Most-Read Feedback Articles (Last 365 Days)
- 2018-11-03 - The Best $2500-Per-Pair Stand-Mounted Speaker
- 2018-04-26 - Integrated for Dynaudio Contour 30 Speakers
- 2018-10-24 - CDs Instead of Streaming
- 2018-04-15 - Tannoys Tonally Off
- 2018-09-03 - Blue Jean Cable or Anticables Instead
- 2018-04-02 - Richard Gray's and Other Power Products
- 2018-10-02 - Three Questions About the $1575.89 System
- 2018-05-31 - Reference 3A de Capo Sensitivity Discrepancies
- 2018-10-13 - Herbie's Fat Dots
- 2018-09-01 - Upgrade Suggestion for the $926.95 System -- IsoAcoustics Stands
- Category: Reader Feedback Reader Feedback
- Created: 06 October 2015 06 October 2015
To Doug Schneider,
I love reading your reviews, very well done. But I have a quick question. Which type of tweeter do you prefer, a ribbon or a beryllium dome, and why? I hope you’ll find the time to reply.
Thanks and cheers,
I do not necessarily have favorites because the type of tweeter technology and the material used in its construction are things that cannot be thought of in isolation; instead, they have to be thought of as pieces of systems.
For example, beryllium is all the rage because it is stiff and light, which is good for a tweeter diaphragm. Furthermore, certain properties of the material can allow designers to push its natural resonant frequency farther past the audioband than most other metals allow. The thing is, how high they can push the resonance doesn’t only have to do with the material, but also the shape of the dome itself. With beryllium, pushing the main resonance beyond 40kHz is possible, which is very far above the audioband. But it only happens with the right dome shape. I’ve seen measurements where beryllium-based domes were ringing at 25kHz, which is surprisingly low, and is no better than aluminum. In addition, the designers at KEF and Vivid Audio have pushed the resonances of their aluminum-dome tweeters past 40kHz by working carefully with the shape; in other words, they are matching what beryllium can do. Therefore, the material alone isn’t all there is to it -- one has to look at the dome profile, as well as the entire tweeter design.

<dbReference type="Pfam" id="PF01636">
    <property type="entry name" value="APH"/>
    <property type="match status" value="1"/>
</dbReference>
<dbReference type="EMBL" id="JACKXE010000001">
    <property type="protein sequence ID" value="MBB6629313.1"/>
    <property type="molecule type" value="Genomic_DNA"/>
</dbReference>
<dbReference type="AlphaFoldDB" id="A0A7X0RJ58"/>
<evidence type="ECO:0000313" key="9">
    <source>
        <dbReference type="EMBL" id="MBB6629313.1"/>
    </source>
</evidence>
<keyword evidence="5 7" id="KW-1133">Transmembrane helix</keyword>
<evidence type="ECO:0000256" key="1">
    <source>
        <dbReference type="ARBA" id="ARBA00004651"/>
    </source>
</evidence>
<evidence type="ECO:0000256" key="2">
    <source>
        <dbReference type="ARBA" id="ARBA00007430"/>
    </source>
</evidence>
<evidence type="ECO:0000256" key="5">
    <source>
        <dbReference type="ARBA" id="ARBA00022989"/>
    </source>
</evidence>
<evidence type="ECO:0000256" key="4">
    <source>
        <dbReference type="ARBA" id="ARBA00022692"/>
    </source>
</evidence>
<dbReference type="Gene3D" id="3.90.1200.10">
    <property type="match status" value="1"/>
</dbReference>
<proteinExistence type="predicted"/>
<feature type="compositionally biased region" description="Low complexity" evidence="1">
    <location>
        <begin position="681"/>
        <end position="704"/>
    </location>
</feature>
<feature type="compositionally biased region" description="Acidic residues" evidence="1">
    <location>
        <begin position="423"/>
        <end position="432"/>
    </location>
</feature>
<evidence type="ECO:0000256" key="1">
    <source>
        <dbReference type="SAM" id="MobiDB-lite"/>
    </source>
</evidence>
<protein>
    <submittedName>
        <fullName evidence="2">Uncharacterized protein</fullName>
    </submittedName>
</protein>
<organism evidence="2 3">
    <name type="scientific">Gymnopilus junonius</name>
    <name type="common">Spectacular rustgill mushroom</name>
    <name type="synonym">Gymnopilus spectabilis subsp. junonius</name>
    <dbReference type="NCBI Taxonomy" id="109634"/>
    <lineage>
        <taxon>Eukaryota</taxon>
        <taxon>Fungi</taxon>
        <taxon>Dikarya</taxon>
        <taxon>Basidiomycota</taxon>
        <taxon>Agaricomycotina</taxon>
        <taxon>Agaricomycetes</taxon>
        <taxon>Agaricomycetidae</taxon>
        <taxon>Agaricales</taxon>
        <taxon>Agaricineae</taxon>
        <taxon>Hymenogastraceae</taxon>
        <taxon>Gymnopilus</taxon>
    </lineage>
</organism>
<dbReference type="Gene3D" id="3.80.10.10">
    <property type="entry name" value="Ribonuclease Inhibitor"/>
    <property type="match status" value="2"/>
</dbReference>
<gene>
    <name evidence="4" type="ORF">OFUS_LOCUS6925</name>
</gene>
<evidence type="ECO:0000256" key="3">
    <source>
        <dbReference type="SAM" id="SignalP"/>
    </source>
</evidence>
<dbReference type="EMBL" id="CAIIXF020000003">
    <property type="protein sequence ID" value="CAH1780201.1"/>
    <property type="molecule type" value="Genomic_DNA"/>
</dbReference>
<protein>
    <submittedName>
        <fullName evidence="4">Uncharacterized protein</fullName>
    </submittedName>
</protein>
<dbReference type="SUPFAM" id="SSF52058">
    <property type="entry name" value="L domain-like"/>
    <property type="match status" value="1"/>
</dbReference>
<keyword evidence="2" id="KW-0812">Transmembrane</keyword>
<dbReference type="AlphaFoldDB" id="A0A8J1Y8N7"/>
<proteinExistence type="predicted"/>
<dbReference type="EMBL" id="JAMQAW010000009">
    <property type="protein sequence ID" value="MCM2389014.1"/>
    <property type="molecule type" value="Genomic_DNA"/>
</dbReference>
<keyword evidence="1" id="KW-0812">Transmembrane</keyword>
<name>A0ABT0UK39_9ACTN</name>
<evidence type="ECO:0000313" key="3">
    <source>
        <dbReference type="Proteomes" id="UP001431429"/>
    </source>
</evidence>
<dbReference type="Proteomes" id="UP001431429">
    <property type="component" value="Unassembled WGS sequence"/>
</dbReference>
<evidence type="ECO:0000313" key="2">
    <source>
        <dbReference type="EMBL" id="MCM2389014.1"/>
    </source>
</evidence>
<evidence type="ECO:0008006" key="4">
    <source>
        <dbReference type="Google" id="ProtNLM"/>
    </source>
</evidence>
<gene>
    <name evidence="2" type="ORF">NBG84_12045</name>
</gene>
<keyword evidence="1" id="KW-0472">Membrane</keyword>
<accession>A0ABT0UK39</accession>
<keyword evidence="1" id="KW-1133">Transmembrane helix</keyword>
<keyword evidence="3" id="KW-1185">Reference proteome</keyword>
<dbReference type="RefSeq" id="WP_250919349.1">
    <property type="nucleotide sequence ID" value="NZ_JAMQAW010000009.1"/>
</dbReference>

Likewise, the drivers themselves can't be thought of individually -- they are part of an entire loudspeaker system that involves other drivers. Ribbon tweeters can have some excellent characteristics, including being able to reproduce very high frequencies. However, at lower frequencies (below, say, 3500Hz), I’ve found that the distortion from ribbon tweeters rises dramatically and can be easily heard. So, if the ribbon driver is required to reproduce those lower frequencies, which is common in many speaker designs (particularly two-ways, since the midrange-woofer can be used only so high in frequency until it has to hand off to a tweeter), then that onset of distortion from the ribbon tweeter can become detrimental and will likely overshadow its strengths. Ribbons are also more directional than dome-type tweeters, vertically and horizontally, so that will affect how well it blends with the other drivers it has to interact with, which the designer has to take into account. All told, it is not a matter of if a ribbon tweeter sounds good or not -- how it is implemented into the design of the rest of the speaker governs the end result. Implemented well, it could sound very good; implemented poorly, it could sound awful.
I hope these examples help to illustrate that how a tweeter performs is not as simple as what technology has been used and what material it is made of. Remember, never think of these things in isolation -- they are part of a bigger picture when it comes to loudspeaker design. . . . Doug Schneider